Senators to battle-weary Marawi: ‘We will pass Bangsamoro law’

Bobby Lagsa

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Senators to battle-weary Marawi: ‘We will pass Bangsamoro law’
'We should pass the Bangsamoro Basic Law, as this is seen by the people to bring lasting peace,' says Senator Cynthia Villar during a congressional hearing in Marawi City

LANAO DEL SUR, Philippines – The proposed Bangsamoro Basic Law (BBL) got a push after senators spoke with the leadership of the Moro Islamic Liberation Front (MILF) and visited the former battle area in Marawi City on Friday, January 26.

“When my husband (Senator Manny Villar) was still a senator, he passed the ARMM (Autonomous Region in Muslim Mindanao) law. For the Moro people, we should pass this (BBL) as this is seen by the people to bring lasting peace,” Senator Cynthia Villar said during a public hearing in Marawi City. 

Other senators present in the jampacked Mindanao State University (MSU) made the same commitment. They promised to deliberate on the bill before sessions close again on March 22.

Mindanaoan Senator Juan Miguel Zubiri said the BBL will be the antidote to the prolonged conflict that Mindanao is going through.

“I’d like to commit to Senator Zubiri. We will support the hard work of the chairman and assure that the proposed BBL be reflective and inclusive of all the ambitions and aspirations of the Bangsamoro people,” said Senator Sonny Angara. 

A day earlier, senators also held a public hearing inside the MILF’s Camp Darapanan, where they spoke with the MILF leadership.

Jampacked BBL hearing 

Placards inside the gym read, “Pass the BBL now for Peace.” Many Moros were upbeat that the BBL will finally be passed during the administration of Mindanaoan President Rodrigo Duterte. 

Thousands joined the public hearing. Some travelled for hours just to get to Marawi city.

Many tried to get inside the MSU gymnasium, which was full to the brim, while thousands remained outside.

Lanao del Sur Vice Governor Bombit Adiong urged both chambers of Congress to give to the Muslims what is due them, as the BBL is seen to free them from generations-old neglect by the national government. 

But concerns were raised against the BBL, too. There was wariness about the inclusion of new territories in the proposed Bangsamoro region, and confusion on its impact on taxation.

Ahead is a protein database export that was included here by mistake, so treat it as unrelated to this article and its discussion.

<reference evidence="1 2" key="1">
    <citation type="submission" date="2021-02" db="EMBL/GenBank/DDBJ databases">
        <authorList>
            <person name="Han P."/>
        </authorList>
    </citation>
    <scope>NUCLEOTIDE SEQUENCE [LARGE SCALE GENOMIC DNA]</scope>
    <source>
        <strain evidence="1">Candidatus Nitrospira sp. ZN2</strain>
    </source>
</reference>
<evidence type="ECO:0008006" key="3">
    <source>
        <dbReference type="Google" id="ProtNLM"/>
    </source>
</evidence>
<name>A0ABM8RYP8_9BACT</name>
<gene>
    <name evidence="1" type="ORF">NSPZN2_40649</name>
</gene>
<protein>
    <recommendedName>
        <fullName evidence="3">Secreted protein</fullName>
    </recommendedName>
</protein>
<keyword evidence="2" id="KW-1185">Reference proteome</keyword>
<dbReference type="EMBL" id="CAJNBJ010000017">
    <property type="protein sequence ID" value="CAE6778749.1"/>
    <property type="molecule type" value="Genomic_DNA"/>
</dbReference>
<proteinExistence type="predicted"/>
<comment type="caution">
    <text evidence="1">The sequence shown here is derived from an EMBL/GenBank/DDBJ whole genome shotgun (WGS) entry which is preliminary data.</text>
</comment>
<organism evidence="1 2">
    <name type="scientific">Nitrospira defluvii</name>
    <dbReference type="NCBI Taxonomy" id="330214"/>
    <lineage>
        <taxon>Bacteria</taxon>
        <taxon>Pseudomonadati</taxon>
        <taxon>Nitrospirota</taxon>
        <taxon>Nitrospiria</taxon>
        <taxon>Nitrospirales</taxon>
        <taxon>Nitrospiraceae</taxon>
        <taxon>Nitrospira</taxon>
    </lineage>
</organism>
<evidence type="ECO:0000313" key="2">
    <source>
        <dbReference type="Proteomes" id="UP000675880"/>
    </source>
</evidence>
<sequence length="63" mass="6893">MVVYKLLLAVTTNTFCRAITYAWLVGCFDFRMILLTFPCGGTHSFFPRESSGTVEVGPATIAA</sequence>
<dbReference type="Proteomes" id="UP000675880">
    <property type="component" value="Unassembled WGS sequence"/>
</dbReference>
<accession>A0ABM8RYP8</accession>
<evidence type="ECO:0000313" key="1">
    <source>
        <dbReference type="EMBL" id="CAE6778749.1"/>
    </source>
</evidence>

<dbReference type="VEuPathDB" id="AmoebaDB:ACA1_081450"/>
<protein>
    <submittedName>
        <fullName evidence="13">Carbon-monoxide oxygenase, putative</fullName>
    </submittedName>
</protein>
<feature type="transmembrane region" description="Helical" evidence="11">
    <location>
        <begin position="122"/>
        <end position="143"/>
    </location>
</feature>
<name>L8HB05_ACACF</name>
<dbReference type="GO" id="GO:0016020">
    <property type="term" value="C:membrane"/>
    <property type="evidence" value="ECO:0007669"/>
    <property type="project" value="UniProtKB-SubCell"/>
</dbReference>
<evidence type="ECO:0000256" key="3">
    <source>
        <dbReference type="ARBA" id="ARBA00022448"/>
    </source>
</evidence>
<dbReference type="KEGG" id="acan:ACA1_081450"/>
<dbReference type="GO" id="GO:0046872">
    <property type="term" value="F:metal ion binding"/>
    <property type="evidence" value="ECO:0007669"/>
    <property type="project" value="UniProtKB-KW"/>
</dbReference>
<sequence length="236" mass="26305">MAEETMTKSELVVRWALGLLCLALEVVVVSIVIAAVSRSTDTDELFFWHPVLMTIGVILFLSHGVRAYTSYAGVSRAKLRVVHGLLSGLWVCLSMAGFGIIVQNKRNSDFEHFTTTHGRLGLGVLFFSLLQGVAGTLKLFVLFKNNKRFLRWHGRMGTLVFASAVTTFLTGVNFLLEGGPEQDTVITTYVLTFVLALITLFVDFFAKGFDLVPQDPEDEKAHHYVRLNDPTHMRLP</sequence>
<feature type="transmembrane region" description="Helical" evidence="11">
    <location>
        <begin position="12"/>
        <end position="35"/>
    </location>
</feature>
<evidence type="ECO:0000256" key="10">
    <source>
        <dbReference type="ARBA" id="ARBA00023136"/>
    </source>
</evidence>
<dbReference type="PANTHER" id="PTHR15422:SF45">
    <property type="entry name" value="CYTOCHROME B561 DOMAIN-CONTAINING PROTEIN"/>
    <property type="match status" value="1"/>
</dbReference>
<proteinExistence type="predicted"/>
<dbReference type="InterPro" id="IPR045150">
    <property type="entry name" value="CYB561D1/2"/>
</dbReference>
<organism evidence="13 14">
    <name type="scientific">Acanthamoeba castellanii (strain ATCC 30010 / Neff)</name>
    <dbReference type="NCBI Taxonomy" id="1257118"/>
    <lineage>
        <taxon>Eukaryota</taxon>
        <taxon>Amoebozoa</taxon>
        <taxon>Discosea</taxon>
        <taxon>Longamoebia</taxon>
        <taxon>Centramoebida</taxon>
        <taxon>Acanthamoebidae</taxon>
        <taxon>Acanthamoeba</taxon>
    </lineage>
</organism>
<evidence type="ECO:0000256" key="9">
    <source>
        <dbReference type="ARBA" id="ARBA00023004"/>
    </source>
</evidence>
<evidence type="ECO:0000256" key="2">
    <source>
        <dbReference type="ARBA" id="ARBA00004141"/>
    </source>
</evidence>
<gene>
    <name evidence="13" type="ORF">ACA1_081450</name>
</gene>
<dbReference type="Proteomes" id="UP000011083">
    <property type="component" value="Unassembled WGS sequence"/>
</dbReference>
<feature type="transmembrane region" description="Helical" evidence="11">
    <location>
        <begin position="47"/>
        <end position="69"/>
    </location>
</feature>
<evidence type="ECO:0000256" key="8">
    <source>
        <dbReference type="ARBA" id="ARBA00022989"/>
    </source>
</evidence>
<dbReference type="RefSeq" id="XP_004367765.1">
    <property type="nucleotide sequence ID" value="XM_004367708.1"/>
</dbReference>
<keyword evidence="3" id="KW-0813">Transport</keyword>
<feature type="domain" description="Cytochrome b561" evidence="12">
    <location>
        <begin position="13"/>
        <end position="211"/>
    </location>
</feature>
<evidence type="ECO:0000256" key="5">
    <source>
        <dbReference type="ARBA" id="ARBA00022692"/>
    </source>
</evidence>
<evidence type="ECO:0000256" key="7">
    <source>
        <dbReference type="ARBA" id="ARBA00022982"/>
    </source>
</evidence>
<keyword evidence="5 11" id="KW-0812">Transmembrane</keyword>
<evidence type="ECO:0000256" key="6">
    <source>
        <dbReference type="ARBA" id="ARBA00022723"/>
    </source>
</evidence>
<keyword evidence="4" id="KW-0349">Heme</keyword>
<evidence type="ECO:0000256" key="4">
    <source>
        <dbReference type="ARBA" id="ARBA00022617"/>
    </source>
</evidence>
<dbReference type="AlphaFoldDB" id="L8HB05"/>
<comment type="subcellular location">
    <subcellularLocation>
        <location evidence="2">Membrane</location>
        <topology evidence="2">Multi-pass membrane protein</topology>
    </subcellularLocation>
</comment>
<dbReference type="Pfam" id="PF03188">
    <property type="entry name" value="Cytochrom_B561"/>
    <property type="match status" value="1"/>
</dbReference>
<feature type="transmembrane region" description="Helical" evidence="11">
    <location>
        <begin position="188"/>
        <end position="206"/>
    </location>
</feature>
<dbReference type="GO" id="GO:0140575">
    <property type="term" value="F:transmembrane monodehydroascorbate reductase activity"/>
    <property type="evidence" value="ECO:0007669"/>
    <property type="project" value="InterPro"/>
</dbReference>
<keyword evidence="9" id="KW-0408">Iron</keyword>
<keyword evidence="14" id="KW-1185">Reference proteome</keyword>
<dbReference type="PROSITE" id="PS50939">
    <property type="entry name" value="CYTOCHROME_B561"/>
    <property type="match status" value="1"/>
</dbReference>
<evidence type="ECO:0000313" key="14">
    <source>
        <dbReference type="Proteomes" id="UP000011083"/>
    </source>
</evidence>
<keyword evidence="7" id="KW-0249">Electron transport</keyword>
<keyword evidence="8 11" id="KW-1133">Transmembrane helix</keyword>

Preventing another Marawi 

There are those who believe that what happened in Marawi City in 2017 was a direct result of the failure of the government to pass the BBL during the Aquino administration. (READ: MILF, Maute Group battle for legitimacy)

The proposed measure seeks to create a new Bangsamoro region that would replace and expand the powers of the current Autonomous Region in Muslim Mindanao. It will implement the peace agreement with the MILF, the dominant Muslim rebel group.

Local armed groups linked with the Islamic State have reportedly capitalized on the growing frustration because of the delayed implemention of the peace agreement. (READ: Terror in Mindanao: The Mautes of Marawi)

The military warned that another Marawi could happen if the remnants of the ISIS-linked groups are not eliminated. 

Duterte’s promise

President Duterte has called on Congress to pass the BBL amid concerns about the growing disappointment in the delayed implementation of the peace agreement with the MILF. (READ: Duterte to Moro people: Give government a chance)

Debates on supposedly unconstitutional provision in the BBL delayed its passage in the previous Congress. 

Zubiri said the Senate would tackle the BBL draft by the Bangsamoro Transition Commission (BTC), a body dominated by MILF representatives that was tasked to review supposedly unconstitutional provisions in the proposed legislation.

“I have withdrawn my version of the BBL and instead passed the BTC version,” Zubiri said.

Duterte had said amendments to the 1987 Constitution can address powers that cannot be included in the BBL. 

Contested provisions 

Lanao del Norte 1st District Representatives Mohammad Khalid Dimaporo also raised concerns during the public hearing, particularly on the inclusion of new territories in the new Bangsamoro region.

He opposed the automatic inclusion of 6 towns from his province to the new region.

In a plebiscite back in 2001, the towns of Balo-i, Munai, Nunungan, Pantar, Tagoloan, and Tangkal voted “yes” to joining ARMM. 

Dimaporo argued a new plebiscite should be held because ARMM is different from the new Bangsamoro region.

“ARMM and BBL are different, that is why we need a new plebiscite, not just automatically add them just because they said ‘yes’ in 2001,” Dimaporo said.

Dimaporo said it would be difficult for the local government to handle a situation where some of its towns belong to the Bangsamoro region. 

One of the complications would be taxation. Senator Paolo Benigno  Aquino IV said there are questions taxation, especially if a town or barangay opted to join the BBL.

“That would be double taxation: tax for the province and for the BBL,” Aquino said.  

Aquino said these are the provisions that the senate will work on before they close the session again   on March 22.

Local stakeholders

Local stakeholders were also active in the public hearing.

Aghakhan Sharief, chairman of the  Bangsamoro National Movement for Peace and Development, said they would push the Senate to pass the BTC version of the BBL. 

Former BTC commissioner Samira Gutoc-Tomawis also urged the senators to include in the BBL the institutionalization of the Madrasahs under the supervision of the Department of Education. She said this will prevent false teachings that will lead to teaching of extremism. 

Tomawis also urged the senators to include the creation of the Sharia Academy that will develop the Sharia law under the BBL. –

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